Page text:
AWI has contributed significantly with field data from Arctic expeditions, in particular the PAMARCMIP aircraft surveys in March-April 2011 and Polarstern expedition ARKXXVI/3, in August-September 2011 (Fig. 1). Both field campaigns featured extensive measurements of sea ice thickness and freeboard. Data from many previous field experiments in sea ice areas have also been compiled and made available for the project, especially data on ice thickness, ice ridges, and other sea ice variables needed to validate the satellite retrievals. Data from several airborne EM surveys, including ice thickness and surface roughness data, as well as ground measurements are compiled and made available in the PANGAEA database (www.pangea.de) see Fig 2a.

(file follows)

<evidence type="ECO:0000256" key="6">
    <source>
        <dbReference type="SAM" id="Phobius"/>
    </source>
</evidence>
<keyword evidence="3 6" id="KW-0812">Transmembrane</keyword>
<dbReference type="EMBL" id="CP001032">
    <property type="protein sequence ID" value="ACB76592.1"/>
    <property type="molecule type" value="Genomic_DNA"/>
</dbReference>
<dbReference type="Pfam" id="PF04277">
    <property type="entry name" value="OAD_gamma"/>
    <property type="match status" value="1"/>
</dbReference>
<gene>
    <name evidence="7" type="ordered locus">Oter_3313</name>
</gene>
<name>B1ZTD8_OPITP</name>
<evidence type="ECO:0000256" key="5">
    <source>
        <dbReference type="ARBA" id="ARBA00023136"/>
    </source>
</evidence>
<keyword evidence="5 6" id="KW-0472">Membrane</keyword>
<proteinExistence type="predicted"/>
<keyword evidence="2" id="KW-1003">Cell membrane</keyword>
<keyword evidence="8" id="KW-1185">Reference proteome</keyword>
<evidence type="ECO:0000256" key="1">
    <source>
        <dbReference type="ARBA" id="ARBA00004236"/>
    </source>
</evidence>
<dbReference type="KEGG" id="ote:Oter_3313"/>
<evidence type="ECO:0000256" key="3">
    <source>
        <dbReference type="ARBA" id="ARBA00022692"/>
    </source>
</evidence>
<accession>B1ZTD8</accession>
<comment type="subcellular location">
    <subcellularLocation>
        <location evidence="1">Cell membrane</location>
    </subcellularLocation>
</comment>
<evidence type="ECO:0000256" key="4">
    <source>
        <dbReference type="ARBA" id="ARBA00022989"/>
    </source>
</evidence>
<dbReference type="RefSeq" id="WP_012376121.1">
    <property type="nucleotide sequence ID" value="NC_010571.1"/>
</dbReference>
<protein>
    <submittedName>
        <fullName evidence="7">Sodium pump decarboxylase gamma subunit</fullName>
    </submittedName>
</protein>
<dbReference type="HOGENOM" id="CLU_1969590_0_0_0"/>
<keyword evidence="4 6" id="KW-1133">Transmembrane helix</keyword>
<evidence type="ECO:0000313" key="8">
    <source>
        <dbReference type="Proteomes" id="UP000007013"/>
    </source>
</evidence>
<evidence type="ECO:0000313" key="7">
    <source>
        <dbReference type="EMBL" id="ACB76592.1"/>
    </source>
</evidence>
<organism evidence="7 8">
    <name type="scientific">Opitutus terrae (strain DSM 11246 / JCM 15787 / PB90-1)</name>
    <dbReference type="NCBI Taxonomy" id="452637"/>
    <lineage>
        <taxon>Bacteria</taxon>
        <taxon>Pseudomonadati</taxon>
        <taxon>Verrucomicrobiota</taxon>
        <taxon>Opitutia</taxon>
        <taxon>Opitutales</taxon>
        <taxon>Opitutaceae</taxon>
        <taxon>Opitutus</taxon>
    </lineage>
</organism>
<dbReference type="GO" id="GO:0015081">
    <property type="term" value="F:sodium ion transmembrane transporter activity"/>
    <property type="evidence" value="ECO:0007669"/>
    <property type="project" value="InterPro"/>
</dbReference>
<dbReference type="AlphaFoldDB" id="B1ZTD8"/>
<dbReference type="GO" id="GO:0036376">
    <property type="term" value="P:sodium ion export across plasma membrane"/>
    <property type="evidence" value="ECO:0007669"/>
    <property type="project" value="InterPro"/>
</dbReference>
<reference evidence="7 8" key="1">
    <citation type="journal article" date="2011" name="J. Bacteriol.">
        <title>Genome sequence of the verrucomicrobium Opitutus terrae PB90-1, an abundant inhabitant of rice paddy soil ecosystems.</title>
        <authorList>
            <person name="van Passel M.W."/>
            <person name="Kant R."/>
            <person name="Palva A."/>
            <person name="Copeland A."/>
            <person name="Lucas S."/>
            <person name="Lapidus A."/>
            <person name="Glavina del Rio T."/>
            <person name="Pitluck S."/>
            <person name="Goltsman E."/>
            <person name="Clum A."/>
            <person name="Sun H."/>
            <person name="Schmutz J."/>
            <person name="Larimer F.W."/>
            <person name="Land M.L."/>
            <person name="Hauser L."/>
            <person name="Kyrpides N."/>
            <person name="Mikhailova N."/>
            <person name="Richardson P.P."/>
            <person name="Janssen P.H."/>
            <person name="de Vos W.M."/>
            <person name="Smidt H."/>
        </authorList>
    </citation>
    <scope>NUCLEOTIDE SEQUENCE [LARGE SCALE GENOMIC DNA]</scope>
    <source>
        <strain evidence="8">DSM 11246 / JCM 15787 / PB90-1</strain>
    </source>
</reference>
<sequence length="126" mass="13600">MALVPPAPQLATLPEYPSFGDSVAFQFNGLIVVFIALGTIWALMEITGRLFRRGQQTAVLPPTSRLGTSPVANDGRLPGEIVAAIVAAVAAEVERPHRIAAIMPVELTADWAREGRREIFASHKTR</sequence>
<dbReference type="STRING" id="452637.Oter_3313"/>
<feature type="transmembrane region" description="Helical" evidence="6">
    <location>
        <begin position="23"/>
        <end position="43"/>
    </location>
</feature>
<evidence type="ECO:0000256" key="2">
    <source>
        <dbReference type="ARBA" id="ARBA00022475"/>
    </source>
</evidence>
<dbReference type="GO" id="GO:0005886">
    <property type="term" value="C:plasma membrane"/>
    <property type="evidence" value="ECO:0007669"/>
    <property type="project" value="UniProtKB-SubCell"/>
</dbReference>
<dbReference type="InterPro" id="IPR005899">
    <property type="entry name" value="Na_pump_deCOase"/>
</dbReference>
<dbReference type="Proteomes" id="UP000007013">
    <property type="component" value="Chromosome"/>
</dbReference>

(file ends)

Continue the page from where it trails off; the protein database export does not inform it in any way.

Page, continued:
NERSC has contributed with in situ data from a field experiments conducted in August 2011 and 2012 by KV Svalbard (Fig. 3) and NIERSC has obtained data collected from the North Pole Drifting Station in 2010-2011 and previous years. The in situ data are mainly focused on obtaining freeboard and thickness data for validation of CryoSat thickness retrievals, but the data are also used for validation of sea ice classification, ridge detection and deformation obtained from SAR data.